There is nowhere I go in my daily life where adults call me “mom,” so it is with great wonder that it happens to the mothers with whom I work at IEP team meetings with regularity.  Now for some reason, I don’t experience that fathers are referred to as “dad” by staff.  It is a practice reserved for mothers.

As a parent of a child with a disability and a special education advocate, this practice used by school staff bothers me.  It usually begins right at the beginning of the meeting when everyone goes around and introduces themselves.  Parents will say their names, usually followed by “I’m the mom or dad.”  So for the rest of the meeting, everyone on the team calls the mother “mom.”

While the speech and language pathologist says “I’m Susie, the speech, and language pathologist,” nobody refers to her as “speech and language pathologist.”  People around the table call her “Susie.”

The cynic in me believes that referring to mothers as “mom” lessens their position as an equal team member.  Being the “mom” to my sons is my greatest accomplishment in life, but I still want to be called by my name, it’s Julie.

I have a solution for it.  As an advocate, I NEVER refer to the parents with whom I work as “mom,” or “dad.”  I call them by their names.  In this way, I try to model the behavior I would hope the rest of the team follows.  It rarely happens that team follows suit, by the way.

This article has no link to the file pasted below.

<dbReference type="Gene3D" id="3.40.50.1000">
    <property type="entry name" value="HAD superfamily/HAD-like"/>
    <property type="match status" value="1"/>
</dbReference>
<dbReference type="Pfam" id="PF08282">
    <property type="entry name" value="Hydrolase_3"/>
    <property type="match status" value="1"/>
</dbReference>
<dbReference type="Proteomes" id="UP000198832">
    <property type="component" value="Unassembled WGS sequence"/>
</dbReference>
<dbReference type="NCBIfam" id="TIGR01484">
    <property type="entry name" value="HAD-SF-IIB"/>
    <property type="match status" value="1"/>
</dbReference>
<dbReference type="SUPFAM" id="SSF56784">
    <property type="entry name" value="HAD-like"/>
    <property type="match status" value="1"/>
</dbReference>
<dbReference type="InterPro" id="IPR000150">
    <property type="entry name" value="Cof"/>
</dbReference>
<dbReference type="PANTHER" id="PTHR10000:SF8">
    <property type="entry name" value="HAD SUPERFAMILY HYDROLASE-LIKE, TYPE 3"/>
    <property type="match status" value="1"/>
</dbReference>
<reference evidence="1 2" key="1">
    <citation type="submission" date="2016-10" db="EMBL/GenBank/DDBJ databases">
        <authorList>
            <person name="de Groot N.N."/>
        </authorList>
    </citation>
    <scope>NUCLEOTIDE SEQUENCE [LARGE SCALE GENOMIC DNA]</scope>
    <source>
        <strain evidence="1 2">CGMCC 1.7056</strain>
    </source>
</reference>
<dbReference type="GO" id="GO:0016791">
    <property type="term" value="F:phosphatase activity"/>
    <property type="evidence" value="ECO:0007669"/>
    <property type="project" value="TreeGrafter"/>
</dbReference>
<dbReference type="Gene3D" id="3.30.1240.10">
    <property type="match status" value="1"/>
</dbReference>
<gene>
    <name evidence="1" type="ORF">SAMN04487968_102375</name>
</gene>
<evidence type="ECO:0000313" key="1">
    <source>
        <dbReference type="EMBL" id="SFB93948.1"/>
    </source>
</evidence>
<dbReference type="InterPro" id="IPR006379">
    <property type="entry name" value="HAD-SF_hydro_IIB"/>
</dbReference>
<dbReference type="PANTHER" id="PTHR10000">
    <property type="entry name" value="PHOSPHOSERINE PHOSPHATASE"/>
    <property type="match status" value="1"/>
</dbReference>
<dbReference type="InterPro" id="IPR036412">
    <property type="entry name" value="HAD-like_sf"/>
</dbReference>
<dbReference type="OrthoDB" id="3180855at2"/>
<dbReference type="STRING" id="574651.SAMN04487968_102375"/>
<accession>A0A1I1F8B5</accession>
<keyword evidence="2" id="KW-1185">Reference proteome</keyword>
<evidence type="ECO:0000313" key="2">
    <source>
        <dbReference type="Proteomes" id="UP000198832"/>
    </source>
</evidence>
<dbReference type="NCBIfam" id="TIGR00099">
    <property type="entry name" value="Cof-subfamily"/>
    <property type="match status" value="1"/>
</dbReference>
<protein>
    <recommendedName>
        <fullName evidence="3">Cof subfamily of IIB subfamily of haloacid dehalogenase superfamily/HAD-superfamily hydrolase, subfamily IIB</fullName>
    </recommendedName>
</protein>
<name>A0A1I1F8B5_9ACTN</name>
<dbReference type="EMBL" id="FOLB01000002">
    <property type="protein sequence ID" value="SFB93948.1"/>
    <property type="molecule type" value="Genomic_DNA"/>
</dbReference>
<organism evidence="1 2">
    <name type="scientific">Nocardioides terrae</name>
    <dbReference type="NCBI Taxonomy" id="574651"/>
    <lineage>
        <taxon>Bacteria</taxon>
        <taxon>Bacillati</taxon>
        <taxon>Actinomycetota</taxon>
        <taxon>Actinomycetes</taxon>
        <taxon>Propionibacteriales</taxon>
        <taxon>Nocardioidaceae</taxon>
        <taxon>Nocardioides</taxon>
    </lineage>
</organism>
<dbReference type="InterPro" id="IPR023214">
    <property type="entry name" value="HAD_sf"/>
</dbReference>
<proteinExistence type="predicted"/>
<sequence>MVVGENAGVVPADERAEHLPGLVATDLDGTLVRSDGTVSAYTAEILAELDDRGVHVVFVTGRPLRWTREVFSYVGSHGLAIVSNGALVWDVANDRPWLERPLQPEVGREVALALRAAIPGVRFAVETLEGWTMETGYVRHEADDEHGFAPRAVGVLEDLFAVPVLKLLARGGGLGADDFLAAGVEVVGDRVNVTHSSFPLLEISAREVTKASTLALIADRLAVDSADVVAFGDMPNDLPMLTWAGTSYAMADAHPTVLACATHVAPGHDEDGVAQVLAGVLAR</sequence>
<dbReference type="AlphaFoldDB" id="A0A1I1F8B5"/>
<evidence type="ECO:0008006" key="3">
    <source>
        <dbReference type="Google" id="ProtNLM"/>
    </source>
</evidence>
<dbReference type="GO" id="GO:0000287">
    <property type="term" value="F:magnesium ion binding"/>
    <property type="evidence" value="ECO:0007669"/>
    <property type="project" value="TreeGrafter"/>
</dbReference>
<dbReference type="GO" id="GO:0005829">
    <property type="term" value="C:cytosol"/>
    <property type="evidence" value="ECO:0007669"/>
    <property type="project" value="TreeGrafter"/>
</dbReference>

As a parent, when I am at my own IEP team meetings if a staff member calls me “mom,” I politely say “oh, please call me Julie.”  I advise the parents with whom I work to do the same.

Perhaps you are not offended when IEP team members call you “mom” or “dad.” I suppose it’s a personal thing, but having attended hundreds upon hundreds of IEP team meeting with parents, my opinion is that parents should be treated equally on the team.  You are a member of the team and, it is my opinion, you should be called by your name, just as everyone else is.

Julie Swanson

Julie Swanson

Special Education Advocate and Author

Julie Swanson, is a parent of a young adult son who has autism and a special education advocate. She is also the co-author of Your Special Education Rights: What Your School District Isn’t Telling You and co-founder of Your Special Education, a video-based website that teaches parents about their rights under the IDEA.